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Re: Mathematica 8: first impressions

  • To: mathgroup at smc.vnet.net
  • Subject: [mg114104] Re: Mathematica 8: first impressions
  • From: Joseph Gwinn <joegwinn at comcast.net>
  • Date: Tue, 23 Nov 2010 06:02:40 -0500 (EST)
  • References: <ic34r0$5rv$1@smc.vnet.net> <ic8ag0$83s$1@smc.vnet.net> <ic9ldn$nun$1@smc.vnet.net> <icdo2b$680$1@smc.vnet.net>

In article <icdo2b$680$1 at smc.vnet.net>, blamm64 <blamm64 at charter.net> 
wrote:

> On Nov 20, 6:25 pm, Joseph Gwinn <joegw... at comcast.net> wrote:
> 
> > > but
> > > by now I think Mathematica, if installed on a 64-bit system, should
> > > have $MachinePrecision of 31.8.... , or something close to that on a
> > > 64-bit system.
> >
> > Umm, 15.9 decimal digits *is* double precision floating point, which is
> > what is meant by a machine real.
> >
> > An IEEE single (32-bit) float has a 24-bit mantissa (including the
> > hidden bit), so its machine precision is Log[10,2^24]= 7.22 decimal
> > digits.
> >
> > An IEEE double (64-bit) float (called a double in C/C++) has a 53-bit
> > mantissa (including the hidden bit), so its Log[10,2^53]= 15.95 decimal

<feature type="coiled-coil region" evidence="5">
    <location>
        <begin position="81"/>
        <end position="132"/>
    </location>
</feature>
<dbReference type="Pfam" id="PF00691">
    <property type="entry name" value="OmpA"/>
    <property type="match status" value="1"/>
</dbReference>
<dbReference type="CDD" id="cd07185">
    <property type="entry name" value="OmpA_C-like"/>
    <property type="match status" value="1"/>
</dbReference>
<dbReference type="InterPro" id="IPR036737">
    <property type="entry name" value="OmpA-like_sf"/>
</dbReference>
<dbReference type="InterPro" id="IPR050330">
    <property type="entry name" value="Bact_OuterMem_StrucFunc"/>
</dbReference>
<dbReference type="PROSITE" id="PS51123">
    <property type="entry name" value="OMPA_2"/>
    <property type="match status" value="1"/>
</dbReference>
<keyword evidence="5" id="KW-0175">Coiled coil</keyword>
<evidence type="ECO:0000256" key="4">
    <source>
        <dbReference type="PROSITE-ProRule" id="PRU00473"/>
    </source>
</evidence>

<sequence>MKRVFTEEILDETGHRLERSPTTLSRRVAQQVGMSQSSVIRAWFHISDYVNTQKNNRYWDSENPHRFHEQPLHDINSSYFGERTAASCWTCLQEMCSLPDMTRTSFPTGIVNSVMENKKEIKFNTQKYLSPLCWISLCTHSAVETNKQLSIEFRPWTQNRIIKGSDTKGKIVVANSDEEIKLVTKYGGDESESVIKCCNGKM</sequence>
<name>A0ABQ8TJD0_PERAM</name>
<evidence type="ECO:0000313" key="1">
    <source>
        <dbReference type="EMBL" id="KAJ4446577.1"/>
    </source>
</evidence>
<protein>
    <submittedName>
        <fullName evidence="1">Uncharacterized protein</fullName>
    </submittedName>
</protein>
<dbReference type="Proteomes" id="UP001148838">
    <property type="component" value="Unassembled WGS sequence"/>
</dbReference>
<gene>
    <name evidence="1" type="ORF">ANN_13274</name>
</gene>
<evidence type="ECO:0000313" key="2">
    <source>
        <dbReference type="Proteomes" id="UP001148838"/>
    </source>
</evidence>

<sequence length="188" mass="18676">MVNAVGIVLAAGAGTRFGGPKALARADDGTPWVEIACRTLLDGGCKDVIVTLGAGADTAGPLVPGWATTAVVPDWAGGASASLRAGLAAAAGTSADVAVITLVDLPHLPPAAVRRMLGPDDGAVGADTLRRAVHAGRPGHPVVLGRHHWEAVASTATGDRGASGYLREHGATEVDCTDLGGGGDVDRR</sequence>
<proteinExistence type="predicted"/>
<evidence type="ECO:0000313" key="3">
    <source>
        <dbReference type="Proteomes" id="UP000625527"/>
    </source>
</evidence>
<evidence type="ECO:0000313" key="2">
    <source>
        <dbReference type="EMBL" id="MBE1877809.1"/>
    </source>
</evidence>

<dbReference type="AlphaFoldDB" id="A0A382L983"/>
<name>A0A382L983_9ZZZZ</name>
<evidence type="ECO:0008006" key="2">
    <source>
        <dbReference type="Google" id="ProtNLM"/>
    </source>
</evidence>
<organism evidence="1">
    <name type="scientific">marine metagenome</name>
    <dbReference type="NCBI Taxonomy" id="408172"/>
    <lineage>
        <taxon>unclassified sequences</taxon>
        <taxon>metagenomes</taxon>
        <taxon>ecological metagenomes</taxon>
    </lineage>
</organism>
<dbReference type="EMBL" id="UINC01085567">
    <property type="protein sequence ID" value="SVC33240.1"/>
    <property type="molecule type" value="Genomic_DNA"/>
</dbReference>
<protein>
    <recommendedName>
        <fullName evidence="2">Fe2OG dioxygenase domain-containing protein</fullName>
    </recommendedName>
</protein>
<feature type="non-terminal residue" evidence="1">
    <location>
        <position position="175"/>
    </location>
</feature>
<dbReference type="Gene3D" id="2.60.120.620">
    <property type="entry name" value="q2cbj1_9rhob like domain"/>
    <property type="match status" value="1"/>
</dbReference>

> > digits.
> >
> > To achieve 31.8 decimal digits would require use of IEEE quad (128-bit)
> > floats, for 34 decimal digits.  The only computer I know of that offere=
> d
> > 128-bit floating-point arithmetic in hardware was the DEC VAX series, at
> > least the larger members.  
> >
> > A recent application where this kind of precision was truly needed was
> > doing the ray-tracing of the laser beams in LIGO (Laser Interferometer
> > Gravitational Wave Observatory), where the interferometer beams are
> > kilometers long. To get 1/100 wavelength resolution using 1064 nanometer
> > light over 20 Km total path requires precision of at least 10.64nm/20km=
> =
> > Log[10,5.32*10-13]= 12.3 digits.
> >
> > They did use VAXen for this, at least in the early days.  More recent
> > articles show them using Optica (which is a Mathematica package
> > <http://www.opticasoftware.com/>), possibly in Mathematica's multiprecisi=
> on mode.
> >
> > While integers can achieve higher precisions for a given size (because
> > no space is spent on exponents), integers are pretty awkward to use
> > unless one knows in advance what the allowed range of values is.  For
> > the record, Log[10,2^32]= 9.63 digits and Log[10,2^64]= 19.27 digits.
> >
> > Joe Gwinn
> >
> > Ref:  <http://en.wikipedia.org/wiki/IEEE_754-2008>
> 
> Okay, thanks, I stand corrected.  Could have done without the "Umm"
> sarcasm though.
> -Brian L.

Well, the Umm is me trying to figure out a nice way to say it.  What 
approach would you have preferred?

Joe Gwinn


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